(Jeff Roberson ~ Associated Press)
There was a particular news story during the Hurricane Katrina evacuations in 2005 that grabbed my heart more than others.
I don't know who wrote it, or what publication it was in, but there was a little boy who cried after his dog, Biscuit, when he had to evacuate by bus and leave his beloved puppy at home. Stories like that are unforgettable because we can all identify with that little boy somehow. Even folks who don't have pets have something near and dear to them that they couldn't bear to leave behind.
Well this time, there was room in the boat for Biscuit.
OK, so it wasn't the same dog. But conservation agent Eric Heuring was pleased to inform me after Monday night's boat evacuations and rescues in and around Poplar Bluff, Mo., that in addition to the 13 people he rescued, three dogs and a parakeet made it out safely as well. Heuring was working alongside emergency personnel from the Butler County Fire Department that evening.
"Everyone has something dear to them that they worry about," Heuring said. "People were worried about their pets and thankfully we were able to rescue the three dogs and the parakeet along with the families they belonged to."
It sounds kind of silly at first -- three dogs and a parakeet. I imagined poor Eric trying to balance the boat with dogs and a bird cage, hopefully centered in the boat. It becomes less silly when you realize the seriousness of the situation. Heuring said boating through a city environment is much different from taking a boat out on a lake or river.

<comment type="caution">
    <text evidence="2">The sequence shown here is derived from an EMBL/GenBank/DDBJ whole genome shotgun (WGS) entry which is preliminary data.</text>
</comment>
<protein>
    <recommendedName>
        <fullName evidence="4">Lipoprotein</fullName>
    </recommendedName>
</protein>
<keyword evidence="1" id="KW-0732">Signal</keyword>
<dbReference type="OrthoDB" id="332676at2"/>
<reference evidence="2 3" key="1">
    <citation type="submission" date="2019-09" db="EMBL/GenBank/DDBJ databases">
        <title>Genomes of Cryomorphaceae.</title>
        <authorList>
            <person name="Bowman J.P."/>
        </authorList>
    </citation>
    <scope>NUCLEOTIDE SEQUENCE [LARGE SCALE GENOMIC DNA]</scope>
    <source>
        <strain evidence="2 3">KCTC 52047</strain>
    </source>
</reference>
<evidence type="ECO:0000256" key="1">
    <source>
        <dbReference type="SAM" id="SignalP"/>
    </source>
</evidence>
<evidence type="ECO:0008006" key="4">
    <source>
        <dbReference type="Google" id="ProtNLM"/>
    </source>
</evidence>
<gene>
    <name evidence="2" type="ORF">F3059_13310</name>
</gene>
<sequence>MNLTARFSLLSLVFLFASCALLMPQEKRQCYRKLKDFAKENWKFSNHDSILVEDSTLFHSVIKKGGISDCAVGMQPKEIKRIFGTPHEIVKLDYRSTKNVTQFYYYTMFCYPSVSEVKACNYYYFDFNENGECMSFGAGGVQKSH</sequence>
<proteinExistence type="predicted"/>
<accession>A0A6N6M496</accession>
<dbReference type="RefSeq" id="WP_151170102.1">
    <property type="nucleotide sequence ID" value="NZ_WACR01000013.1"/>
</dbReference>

"It was somewhat scary knowing that many of these houses with water coming in over their windows still had working electricity," he said. "But thankfully we kept a watchful eye and avoided the dangers."
It's scary also for children to face leaving their homes and pets behind. Three of the 13 people rescued were children.
"For the children, they just really didn't want to leave their homes," Heuring said, adding that it was a comfort to be able to at least bring pets along.
Heuring said when darkness came on, fears began to escalate.
"Most people realized once it began to get dark that they needed to get out," he said. "It was right around sundown that the phone really began to ring."
But there was a good outcome to this story, even for the pets.
They're someone's pride and joy. They're someone's "welcome home" at the end of a work day. It means something to save Biscuit, Fido or Jake. Or Polly. To someone, they're like family.
So this story will not be as memorable to the world as poor Biscuit's story was, but it will always be remembered by the families who got to take their beloved pets with them on Monday evening.
Thanks, Eric, for having room in the boat for the parakeet.
Candice Davis is the media specialist for the Missouri Department of Conservations Southeast and Ozark regions. Though raised to appreciate the Missouri outdoors, Candice is discovering nature on a new and exciting level as she gets up close and personal with snakes, insects and Southeast Missouri's diverse landscape. Her goal is to share her learning experiences and show Southeast Missourians how they're directly connected to their land.